Queen Elizabeth an example to all
Britain's Queen Elizabeth is nothing more than a celebrity to Hong Kong people, our official links to her having been severed on July 1, 1997. Occasionally, a coin with a likeness of her head shows up in our change and we are reminded of the former ties through names such as the Queen Elizabeth hospital or stadium and the Jockey Club's Queen Elizabeth II Cup. But as she celebrates her diamond jubilee as the British monarch, we should also think of the way she has gone about her job. Throughout, she has done it with grace, tact and even-handedness - qualities that every politician needs, yet too few of those who serve us have yet acquired.
Being a monarch is not a conventional job, of course. It is unusual and, in a democracy, anachronistic. That Elizabeth has carried out her duties for 60 years certainly defines her as a remarkable person, one deserving of respect. She may not be as beloved as her late daughter-in-law, Princess Diana, but it is impossible not to admire her strength of character and will.
Few could imagine doing such a job, let alone fulfilling it with such devotion for so long. But while Britons largely identify with their queen, they are at most times indifferent to her and the royal family. Anniversaries are times for review and reflection and Britain needs to have a good think about the monarchy. Discussing and debating its place should follow this week's flag-waving and celebratory partying.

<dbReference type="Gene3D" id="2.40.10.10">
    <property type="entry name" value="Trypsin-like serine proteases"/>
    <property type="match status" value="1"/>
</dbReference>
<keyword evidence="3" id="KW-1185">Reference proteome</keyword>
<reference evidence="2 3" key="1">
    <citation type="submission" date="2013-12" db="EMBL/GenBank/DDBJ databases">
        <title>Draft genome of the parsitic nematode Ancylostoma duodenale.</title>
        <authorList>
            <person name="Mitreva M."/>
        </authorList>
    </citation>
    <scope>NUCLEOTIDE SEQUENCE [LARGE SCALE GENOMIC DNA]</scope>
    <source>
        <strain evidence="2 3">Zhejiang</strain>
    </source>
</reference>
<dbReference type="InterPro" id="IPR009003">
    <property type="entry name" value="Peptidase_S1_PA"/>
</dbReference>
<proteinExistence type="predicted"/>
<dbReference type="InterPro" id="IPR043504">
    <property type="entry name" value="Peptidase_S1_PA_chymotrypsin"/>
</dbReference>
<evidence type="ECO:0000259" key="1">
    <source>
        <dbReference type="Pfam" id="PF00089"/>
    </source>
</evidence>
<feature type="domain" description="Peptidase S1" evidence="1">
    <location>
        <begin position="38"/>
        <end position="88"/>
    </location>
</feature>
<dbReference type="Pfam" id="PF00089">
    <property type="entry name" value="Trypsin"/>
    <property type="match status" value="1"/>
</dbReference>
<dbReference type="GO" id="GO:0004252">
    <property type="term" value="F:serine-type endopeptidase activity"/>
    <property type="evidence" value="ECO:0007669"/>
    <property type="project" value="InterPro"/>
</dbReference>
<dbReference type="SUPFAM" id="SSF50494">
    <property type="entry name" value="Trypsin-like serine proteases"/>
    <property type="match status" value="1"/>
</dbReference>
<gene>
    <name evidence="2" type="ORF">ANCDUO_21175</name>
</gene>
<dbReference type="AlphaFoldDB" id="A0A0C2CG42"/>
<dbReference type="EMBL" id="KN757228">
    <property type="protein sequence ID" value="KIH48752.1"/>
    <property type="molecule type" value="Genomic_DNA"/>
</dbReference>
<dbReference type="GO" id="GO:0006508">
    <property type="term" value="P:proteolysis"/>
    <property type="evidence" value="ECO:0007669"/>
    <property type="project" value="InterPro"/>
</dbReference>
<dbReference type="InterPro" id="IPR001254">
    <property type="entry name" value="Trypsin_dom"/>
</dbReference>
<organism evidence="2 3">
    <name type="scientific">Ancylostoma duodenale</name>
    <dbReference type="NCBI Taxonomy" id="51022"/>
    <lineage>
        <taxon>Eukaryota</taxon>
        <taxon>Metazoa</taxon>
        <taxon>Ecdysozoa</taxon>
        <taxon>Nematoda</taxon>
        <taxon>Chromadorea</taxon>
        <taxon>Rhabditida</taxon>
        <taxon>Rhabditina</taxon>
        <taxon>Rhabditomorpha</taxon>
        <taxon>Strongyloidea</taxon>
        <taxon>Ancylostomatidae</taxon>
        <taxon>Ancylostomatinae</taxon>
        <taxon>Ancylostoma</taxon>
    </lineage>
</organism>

Elizabeth's political and diplomatic skills did not come easily or overnight. She had to weather the difficult years of the 1990s when public opinion of the royal family plunged and its worth to Britain was questioned. With the media growing more intrusive, she has had to deal with the challenges of a host of indiscretions by those closest to her. The odds have been beaten, though, and on the jubilee, opinion polls show the monarchy has record popularity and support for the queen outstrips politicians. Her tact and judgment are to be admired - and should be a study for all in public office, Hong Kong included.